Take the 2-minute tour ×
Mathematics Stack Exchange is a question and answer site for people studying math at any level and professionals in related fields. It's 100% free, no registration required.

The question is:

Let $f(x)$ be bounded and continuous on $[0,\infty)$. Let $\displaystyle F(t)=\int_0^{\infty} \frac{t f(x)}{t^2+x^2} dx$ for $t>0$.

Find $\displaystyle \lim_{t\to 0^+} F(t)$.


If I set $|f(x)|\leq M$, then I can obtain $|F(t)|\leq \frac{\pi}{2} M$. But I can not find the limit.

I try to rewrite $\displaystyle F(t)=\int_0^{\infty} \frac{f(t y)}{1+y^2} dy$.

I think if I can put the limit into the integration, then $$\displaystyle \lim_{t\to o^+} F(t)=\int_0^{\infty} \frac{\lim\limits_{t\to 0^+}f(t y)}{1+y^2} dy=\frac{\pi}{2} f(0).$$

But I don't know whether I can do. I hope I can receive some hints or method in here.

Thanks for your attention.

share|improve this question
add comment

2 Answers

up vote 5 down vote accepted

As you have done, by using the substitution $x=ty$, we can rewrite $F(t)$ as $\displaystyle F(t)=\int_0^{\infty} \frac{f(t y)}{1+y^2} dy$. By assumption, $f$ is bounded, i.e. $|f(ty)|\leq M$ for some constant $M$. This implies that $$\left|\frac{f(t y)}{1+y^2}\right|\leq \frac{M}{1+y^2}\mbox{ for all }y\in[0,\infty).$$ Note that the function $\displaystyle\frac{M}{1+y^2}$ is integrable on $[0,\infty)$, for $$\int_0^\infty \frac{M}{1+y^2}dy=\frac{M\pi}{2}<\infty.$$ By Dominated convergence theorem, we have $$\lim_{t\rightarrow 0^+}F(t)=\lim_{t\rightarrow 0^+}\int_0^{\infty} \frac{f(t y)}{1+y^2} dy= \int_0^{\infty} \lim_{t\rightarrow 0^+}\frac{f(t y)}{1+y^2} dy= \int_0^{\infty} \frac{f(0)}{1+y^2} dy=\frac{f(0)\pi}{2}.$$

share|improve this answer
    
Thank you very much. I think, the key is that I used the substitution $x=ty$. In fact, that's not easy to think for me. Is there another way if without the substitution? –  Sun Feb 18 '12 at 9:34
1  
@Sun Usually this types of integrals are solved via such substitutions. At least, in a straight forward manner. However, both Pauls and sos's approaches are valid. Note that alhough it seems the opposite, sos's solution is more elementary than Paul's and yet it seems much complex. –  Pedro Tamaroff Feb 23 '12 at 6:06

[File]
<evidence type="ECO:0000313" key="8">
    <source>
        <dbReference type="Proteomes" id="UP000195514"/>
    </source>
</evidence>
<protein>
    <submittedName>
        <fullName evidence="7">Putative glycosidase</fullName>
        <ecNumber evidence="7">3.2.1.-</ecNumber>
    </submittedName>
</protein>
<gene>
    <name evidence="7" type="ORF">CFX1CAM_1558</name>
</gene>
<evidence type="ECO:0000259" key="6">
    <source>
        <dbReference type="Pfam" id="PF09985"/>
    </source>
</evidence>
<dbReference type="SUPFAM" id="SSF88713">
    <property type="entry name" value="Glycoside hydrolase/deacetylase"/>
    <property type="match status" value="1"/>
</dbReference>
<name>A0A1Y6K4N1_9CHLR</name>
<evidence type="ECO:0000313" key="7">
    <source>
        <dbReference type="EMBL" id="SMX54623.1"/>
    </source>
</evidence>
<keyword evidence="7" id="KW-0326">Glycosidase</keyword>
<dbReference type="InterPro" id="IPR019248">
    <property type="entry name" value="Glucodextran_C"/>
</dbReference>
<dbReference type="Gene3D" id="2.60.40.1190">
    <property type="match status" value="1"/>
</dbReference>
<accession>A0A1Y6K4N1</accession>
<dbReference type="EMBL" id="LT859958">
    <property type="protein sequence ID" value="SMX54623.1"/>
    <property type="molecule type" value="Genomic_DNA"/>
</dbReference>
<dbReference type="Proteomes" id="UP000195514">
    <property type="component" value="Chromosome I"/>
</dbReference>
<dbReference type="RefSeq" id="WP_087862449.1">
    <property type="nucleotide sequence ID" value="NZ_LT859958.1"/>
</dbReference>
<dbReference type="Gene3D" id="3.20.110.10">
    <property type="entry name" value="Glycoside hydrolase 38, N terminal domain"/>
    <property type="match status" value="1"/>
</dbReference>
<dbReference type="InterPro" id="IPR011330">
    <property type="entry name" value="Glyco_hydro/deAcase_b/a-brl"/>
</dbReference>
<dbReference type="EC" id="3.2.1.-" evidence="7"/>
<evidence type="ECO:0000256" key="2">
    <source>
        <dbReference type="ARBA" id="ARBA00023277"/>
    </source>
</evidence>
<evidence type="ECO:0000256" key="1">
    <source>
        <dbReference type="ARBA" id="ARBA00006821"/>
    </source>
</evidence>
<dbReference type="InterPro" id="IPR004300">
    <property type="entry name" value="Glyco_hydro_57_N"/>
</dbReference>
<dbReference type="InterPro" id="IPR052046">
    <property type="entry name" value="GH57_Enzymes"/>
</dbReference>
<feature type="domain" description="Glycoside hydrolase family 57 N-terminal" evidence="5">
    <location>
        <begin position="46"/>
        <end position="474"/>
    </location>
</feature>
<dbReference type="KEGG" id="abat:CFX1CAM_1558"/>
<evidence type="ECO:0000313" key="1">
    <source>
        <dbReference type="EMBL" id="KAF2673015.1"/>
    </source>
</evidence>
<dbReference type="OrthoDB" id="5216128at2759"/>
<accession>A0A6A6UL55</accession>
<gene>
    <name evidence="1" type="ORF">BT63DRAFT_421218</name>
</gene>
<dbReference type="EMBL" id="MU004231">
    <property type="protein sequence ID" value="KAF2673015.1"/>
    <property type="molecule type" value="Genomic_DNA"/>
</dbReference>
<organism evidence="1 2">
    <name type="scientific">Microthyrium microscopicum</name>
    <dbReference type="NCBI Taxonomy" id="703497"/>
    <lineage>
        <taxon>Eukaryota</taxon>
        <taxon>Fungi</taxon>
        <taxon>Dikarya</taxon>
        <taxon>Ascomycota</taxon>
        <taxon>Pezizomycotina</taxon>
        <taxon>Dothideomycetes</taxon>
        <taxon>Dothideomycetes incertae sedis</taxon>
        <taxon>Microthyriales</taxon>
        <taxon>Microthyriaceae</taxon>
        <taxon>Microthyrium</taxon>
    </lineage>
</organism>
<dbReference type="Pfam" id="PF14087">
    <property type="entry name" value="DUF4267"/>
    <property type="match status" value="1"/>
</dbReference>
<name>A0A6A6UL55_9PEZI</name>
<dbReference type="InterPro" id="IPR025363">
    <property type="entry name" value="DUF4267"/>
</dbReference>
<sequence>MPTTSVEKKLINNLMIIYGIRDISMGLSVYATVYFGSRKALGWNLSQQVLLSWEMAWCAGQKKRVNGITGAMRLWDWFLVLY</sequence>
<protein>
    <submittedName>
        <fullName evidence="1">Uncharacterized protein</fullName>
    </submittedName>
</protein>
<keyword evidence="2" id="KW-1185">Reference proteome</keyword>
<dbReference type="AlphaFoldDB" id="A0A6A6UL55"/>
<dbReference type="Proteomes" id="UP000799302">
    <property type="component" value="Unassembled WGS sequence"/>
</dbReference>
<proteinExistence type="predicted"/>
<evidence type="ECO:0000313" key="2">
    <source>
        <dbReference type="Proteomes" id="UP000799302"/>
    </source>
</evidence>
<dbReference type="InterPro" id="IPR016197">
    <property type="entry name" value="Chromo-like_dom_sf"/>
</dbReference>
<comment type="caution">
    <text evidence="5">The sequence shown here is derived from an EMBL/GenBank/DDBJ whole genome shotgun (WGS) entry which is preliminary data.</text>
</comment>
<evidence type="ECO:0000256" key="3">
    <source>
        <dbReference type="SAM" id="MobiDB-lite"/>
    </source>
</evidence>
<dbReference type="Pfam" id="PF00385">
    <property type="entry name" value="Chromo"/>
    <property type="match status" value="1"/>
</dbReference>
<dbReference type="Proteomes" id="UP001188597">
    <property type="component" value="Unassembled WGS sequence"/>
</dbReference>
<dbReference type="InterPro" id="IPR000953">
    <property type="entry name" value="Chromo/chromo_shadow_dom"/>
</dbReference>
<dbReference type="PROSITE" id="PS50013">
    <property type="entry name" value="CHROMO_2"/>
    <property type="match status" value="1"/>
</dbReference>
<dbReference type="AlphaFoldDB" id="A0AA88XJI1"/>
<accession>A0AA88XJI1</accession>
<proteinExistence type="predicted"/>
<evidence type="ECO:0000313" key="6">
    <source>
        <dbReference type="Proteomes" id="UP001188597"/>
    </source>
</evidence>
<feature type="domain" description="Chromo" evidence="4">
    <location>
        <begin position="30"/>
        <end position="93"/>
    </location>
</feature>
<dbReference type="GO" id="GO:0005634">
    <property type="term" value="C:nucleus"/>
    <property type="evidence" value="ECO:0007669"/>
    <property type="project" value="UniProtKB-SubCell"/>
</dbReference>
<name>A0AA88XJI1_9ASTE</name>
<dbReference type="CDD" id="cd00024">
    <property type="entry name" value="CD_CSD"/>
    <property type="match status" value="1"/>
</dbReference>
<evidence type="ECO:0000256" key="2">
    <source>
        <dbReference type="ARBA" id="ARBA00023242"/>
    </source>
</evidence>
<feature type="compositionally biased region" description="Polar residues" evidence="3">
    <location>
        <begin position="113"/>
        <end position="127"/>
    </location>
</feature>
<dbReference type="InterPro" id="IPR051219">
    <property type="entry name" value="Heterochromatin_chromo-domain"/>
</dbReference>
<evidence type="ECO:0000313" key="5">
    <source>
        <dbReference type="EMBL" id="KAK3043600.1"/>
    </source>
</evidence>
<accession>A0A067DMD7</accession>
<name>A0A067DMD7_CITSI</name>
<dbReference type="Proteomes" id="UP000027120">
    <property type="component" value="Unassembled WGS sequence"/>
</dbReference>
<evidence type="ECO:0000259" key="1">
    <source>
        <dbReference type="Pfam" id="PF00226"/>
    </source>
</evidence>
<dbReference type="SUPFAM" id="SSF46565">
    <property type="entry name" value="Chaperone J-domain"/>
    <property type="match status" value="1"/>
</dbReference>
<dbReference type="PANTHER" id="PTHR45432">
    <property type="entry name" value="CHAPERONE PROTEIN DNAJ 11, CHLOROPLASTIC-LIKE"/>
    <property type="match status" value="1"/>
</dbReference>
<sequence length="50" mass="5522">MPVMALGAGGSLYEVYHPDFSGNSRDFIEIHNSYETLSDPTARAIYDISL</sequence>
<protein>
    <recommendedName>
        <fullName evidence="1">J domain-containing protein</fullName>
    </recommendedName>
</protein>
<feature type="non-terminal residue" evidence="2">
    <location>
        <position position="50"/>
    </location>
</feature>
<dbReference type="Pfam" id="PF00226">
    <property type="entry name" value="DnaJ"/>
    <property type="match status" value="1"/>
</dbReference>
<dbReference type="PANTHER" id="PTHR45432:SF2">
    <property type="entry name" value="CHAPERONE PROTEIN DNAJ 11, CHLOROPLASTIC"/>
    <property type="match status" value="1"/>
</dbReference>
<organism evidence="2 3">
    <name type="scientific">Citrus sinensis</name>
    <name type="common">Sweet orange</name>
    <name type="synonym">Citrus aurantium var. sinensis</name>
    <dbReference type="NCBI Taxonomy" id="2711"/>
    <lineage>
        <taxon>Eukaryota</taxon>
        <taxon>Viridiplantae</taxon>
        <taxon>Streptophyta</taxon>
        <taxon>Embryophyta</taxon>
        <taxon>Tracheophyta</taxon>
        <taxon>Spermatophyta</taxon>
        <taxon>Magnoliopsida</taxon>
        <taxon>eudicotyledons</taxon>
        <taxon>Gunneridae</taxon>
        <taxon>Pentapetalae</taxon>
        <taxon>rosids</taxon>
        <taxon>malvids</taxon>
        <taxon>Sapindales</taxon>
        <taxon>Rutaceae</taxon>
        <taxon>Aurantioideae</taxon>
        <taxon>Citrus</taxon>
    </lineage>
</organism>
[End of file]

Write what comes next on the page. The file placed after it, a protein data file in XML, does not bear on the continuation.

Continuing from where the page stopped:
add comment

Split integral into two parts. Let $\epsilon > 0$ and let $\delta > 0$ such that $|x| \leq \delta$ implies $|f(x) - f(0)| \leq \epsilon$. Then $$ \begin{align*} \left| F(t) - \frac{\pi}{2} f(0) \right| & = \left| \int_{0}^{\infty} \frac{f(t x) - f(0)}{1+x^2} \; dx \right| \\ & \leq \int_{0}^{\infty} \frac{|f(t x) - f(0)|}{1+x^2} \; dx \\ & = \int_{0}^{\delta / t} \frac{|f(t x) - f(0)|}{1+x^2} \; dx + \int_{\delta / t}^{\infty} \frac{|f(t x) - f(0)|}{1+x^2} \; dx \\ & \leq \epsilon \int_{0}^{\delta / t} \frac{dx}{1+x^2} + \int_{\delta / t}^{\infty} \frac{2M}{1+x^2} \; dx \\ & \leq \frac{\pi}{2} \epsilon + \int_{\delta / t}^{\infty} \frac{2M}{1+x^2} \; dx. \end{align*}$$ Thus taking $\limsup_{t \to 0^+}$, we obtain $$\limsup_{t \to 0^+} \left| F(t) - \frac{\pi}{2} f(0) \right| \leq \frac{\pi}{2}\epsilon.$$ Since this is true for any $\epsilon > 0$, we must have $$\begin{align*} \limsup_{t \to 0^+} \left| F(t) - \frac{\pi}{2} f(0) \right| = 0 & \Longrightarrow \lim_{t \to 0^+} \left| F(t) - \frac{\pi}{2} f(0) \right| = 0 \\ & \Longrightarrow \lim_{t \to 0^+} F(t) = \frac{\pi}{2} f(0) \end{align*}$$

share|improve this answer
    
Thank you very much. :) –  Sun Feb 18 '12 at 9:35
add comment

Your Answer

 
discard

By posting your answer, you agree to the privacy policy and terms of service.

Not the answer you're looking for? Browse other questions tagged or ask your own question.